“History prefers legends to men”
“A guy only gets that drunk when he wants to kiss a girl or kill a man. So which is it?”
I’m going to go with… neither.
“We are all slaves to something. I, to eternity. You, to your convictions. Others, to the colour of their skin.”
Never heard that definition of vampire before…
These morsels are actually quite poetic, and prime examples of the highly quotable one-liners throughout – you can tell that someone spent a long time crafting them word by word. But the issue is that they’re surrounded by a blunt and inarticulate script, making these infrequent pearls seem out of place.
The Depiction of Vampires
Now, the depiction of vampires is something that not too many films have gotten right. And, in fairness, this is something that’s incredibly subjective. Some films have come pretty damn close – Let The Right One In, The Lost Boys, Interview With the Vampire. And these all certainly have their flaws, be it few and far between.
But the vampires in Abraham Lincoln are overplayed and over-zealous, trying to incorporate far too many facets from far too many influences. Fair enough, in order to push the plot along, many of these features were necessary. But was it necessary to have them basically ‘disapparating’ in a Harry Potter-esque move that, in reality, would have left Lincoln up shit creek without a paddle? And let’s just brush over their decidedly piranha-like appearance. All of this could have been forgiven if it weren’t for the ease with which a rather meek and mild looking Lincoln cuts them down – considering their almost invulnerable appearance and strength, he should certainly have had a bit more difficulty than he does here.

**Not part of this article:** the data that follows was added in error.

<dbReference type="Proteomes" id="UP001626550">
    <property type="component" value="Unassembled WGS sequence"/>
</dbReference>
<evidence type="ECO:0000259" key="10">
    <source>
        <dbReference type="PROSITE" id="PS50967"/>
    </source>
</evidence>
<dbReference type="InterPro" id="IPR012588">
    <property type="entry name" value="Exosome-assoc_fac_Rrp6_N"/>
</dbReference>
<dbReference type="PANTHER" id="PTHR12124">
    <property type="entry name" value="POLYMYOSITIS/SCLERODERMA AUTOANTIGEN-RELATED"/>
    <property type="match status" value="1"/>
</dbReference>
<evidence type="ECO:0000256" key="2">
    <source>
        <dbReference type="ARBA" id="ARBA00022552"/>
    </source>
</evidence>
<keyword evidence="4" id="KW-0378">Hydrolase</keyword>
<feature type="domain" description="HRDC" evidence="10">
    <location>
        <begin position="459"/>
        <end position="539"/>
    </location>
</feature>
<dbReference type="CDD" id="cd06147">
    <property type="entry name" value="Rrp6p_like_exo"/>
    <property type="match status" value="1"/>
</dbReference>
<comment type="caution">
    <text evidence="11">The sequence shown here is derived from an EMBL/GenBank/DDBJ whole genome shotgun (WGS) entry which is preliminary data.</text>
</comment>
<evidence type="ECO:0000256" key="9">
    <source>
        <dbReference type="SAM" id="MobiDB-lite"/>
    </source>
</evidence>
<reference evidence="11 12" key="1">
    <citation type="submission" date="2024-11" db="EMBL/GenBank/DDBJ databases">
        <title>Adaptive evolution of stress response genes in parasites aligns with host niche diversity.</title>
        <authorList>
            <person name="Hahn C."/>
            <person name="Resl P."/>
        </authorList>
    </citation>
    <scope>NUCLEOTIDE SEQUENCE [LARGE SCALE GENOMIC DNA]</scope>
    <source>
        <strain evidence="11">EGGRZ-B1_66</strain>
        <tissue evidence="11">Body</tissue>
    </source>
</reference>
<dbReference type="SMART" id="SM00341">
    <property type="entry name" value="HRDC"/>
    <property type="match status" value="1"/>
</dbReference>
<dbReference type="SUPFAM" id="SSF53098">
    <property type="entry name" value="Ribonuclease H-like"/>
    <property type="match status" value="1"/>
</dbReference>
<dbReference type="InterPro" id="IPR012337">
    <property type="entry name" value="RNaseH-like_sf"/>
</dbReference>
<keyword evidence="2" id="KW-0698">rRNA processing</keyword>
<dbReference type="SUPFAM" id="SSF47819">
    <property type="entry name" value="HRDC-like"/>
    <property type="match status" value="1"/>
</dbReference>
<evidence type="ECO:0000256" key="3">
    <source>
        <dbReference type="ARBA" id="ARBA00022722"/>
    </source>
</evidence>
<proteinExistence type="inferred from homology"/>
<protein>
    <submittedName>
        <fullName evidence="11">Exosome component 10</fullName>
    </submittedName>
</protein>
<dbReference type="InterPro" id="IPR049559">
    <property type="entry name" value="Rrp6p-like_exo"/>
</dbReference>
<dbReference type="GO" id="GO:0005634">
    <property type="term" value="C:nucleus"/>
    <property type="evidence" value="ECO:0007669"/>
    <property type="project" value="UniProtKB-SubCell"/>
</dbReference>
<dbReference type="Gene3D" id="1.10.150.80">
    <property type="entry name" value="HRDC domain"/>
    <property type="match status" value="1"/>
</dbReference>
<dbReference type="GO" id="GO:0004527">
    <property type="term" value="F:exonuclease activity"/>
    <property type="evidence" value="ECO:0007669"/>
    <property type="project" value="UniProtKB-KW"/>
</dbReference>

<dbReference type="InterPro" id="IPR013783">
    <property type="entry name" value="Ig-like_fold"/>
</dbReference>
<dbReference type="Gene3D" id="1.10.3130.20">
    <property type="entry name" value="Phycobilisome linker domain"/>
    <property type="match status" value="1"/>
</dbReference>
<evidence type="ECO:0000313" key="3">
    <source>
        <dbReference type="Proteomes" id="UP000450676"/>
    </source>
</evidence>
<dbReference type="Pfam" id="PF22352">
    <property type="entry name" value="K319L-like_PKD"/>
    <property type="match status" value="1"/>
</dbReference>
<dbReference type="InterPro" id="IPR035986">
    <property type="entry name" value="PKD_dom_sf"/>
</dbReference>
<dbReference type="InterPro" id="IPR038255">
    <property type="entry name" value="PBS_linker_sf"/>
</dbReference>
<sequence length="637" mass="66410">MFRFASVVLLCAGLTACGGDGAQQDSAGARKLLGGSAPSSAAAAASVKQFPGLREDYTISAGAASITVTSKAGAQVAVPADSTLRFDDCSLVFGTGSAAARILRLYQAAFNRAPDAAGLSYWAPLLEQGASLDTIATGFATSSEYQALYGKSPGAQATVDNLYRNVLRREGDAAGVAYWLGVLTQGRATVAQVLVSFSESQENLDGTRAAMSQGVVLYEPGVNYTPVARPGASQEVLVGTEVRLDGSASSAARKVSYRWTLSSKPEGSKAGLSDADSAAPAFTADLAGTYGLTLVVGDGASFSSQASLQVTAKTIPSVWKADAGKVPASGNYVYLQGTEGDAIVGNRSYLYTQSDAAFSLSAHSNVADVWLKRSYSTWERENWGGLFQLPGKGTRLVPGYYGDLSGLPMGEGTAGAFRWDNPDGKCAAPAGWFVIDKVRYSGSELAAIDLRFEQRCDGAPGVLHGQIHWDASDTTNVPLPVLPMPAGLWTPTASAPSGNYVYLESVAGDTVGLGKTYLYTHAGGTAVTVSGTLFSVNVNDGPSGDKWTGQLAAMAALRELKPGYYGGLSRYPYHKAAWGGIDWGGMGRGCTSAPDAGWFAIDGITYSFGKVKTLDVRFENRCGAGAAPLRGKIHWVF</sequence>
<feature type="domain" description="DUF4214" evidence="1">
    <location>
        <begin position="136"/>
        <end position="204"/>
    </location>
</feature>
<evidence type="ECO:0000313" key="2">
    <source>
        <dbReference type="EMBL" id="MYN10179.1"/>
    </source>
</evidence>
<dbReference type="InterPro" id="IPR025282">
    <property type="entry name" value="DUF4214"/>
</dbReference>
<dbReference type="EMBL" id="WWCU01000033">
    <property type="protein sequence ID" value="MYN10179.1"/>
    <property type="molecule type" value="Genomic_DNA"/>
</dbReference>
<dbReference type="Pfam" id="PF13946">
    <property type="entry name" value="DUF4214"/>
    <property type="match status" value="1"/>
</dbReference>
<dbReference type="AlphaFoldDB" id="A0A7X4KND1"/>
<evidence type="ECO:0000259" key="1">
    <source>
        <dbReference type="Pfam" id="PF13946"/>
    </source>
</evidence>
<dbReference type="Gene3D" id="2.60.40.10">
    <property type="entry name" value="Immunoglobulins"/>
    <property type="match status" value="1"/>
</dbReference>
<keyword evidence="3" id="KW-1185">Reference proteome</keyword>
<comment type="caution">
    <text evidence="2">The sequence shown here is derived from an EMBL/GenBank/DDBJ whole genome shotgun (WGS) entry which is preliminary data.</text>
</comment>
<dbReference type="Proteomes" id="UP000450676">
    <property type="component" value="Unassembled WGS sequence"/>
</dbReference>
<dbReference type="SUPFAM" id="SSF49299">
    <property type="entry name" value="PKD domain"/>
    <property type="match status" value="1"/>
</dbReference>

The pacing is uneven to say the least. Attention-grabbing set pieces are broken up by long, monotonous monologues that have no place in a free-for-all action film. Vampire Hunter feels like it should be moving at a million miles a minute – and sometimes it reaches that pace – but for the most part, we’re just left sitting and wishing that there were more vampires being beheaded. At 105 minutes it feels overly long and talky. If only it had been a solid 80 minutes of carnage.
It would be quicker and easier to list the positive things about Walker’s performance in Vampire Hunter. He actually looks a lot like Abraham Lincoln in real life with the special effects and make up.
Oh wait… he looks nothing like him.
Well, he has the physique necessary to be slicing down vampires every two seconds with such ease, right?
No, no he doesn’t.
Let’s face it, there’s nothing right about this particular casting – he’s wooden and dull and he has no chemistry with the rest of the cast. With the exception of In The Heart of the Sea, there’s nothing much of note in Walker’s filmography – Vampire Hunter included. And judging by this performance, you can certainly see why.
Film Rating 2/5
Kane Rating 1/5
The biggest let down of Abraham Lincoln: Vampire Hunter is the feeling that it could have been so wonderful. Falling down on so many levels, Bekmametov gives us enough great moments to make our sense of loss and disappointment feel even greater. Aside some small saving graces, it lacks the script, the cast, and the verve to call this even a sub-par vampire flick. We never thought we’d say it – but bring on Twilight. At least there’s some almost believable romance to earn our investment.